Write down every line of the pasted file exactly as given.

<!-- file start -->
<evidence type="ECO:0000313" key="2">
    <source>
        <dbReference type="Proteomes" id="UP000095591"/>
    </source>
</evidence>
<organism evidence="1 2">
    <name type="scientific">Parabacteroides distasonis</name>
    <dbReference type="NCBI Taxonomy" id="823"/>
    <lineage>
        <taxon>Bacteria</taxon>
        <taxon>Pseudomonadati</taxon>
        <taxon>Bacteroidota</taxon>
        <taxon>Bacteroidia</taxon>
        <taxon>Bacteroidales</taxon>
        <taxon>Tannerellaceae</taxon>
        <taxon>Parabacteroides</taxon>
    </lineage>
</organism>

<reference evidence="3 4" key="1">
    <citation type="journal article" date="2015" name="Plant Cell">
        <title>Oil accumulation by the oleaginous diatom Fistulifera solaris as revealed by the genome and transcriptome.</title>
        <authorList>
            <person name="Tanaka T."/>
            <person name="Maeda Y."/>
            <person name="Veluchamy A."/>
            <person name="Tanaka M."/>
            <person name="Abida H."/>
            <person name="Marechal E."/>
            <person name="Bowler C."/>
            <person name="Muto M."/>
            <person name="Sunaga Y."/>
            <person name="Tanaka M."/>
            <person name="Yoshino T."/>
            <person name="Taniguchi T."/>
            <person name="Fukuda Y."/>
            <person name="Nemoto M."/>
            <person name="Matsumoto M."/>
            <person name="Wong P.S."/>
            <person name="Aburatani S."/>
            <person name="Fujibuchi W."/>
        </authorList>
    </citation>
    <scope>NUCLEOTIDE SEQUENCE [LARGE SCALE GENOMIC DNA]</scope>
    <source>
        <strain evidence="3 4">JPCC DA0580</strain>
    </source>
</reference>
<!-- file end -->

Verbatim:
<evidence type="ECO:0000313" key="2">
    <source>
        <dbReference type="Proteomes" id="UP000095591"/>
    </source>
</evidence>
<organism evidence="1 2">
    <name type="scientific">Parabacteroides distasonis</name>
    <dbReference type="NCBI Taxonomy" id="823"/>
    <lineage>
        <taxon>Bacteria</taxon>
        <taxon>Pseudomonadati</taxon>
        <taxon>Bacteroidota</taxon>
        <taxon>Bacteroidia</taxon>
        <taxon>Bacteroidales</taxon>
        <taxon>Tannerellaceae</taxon>
        <taxon>Parabacteroides</taxon>
    </lineage>
</organism>

<reference evidence="3 4" key="1">
    <citation type="journal article" date="2015" name="Plant Cell">
        <title>Oil accumulation by the oleaginous diatom Fistulifera solaris as revealed by the genome and transcriptome.</title>
        <authorList>
            <person name="Tanaka T."/>
            <person name="Maeda Y."/>
            <person name="Veluchamy A."/>
            <person name="Tanaka M."/>
            <person name="Abida H."/>
            <person name="Marechal E."/>
            <person name="Bowler C."/>
            <person name="Muto M."/>
            <person name="Sunaga Y."/>
            <person name="Tanaka M."/>
            <person name="Yoshino T."/>
            <person name="Taniguchi T."/>
            <person name="Fukuda Y."/>
            <person name="Nemoto M."/>
            <person name="Matsumoto M."/>
            <person name="Wong P.S."/>
            <person name="Aburatani S."/>
            <person name="Fujibuchi W."/>
        </authorList>
    </citation>
    <scope>NUCLEOTIDE SEQUENCE [LARGE SCALE GENOMIC DNA]</scope>
    <source>
        <strain evidence="3 4">JPCC DA0580</strain>
    </source>
</reference>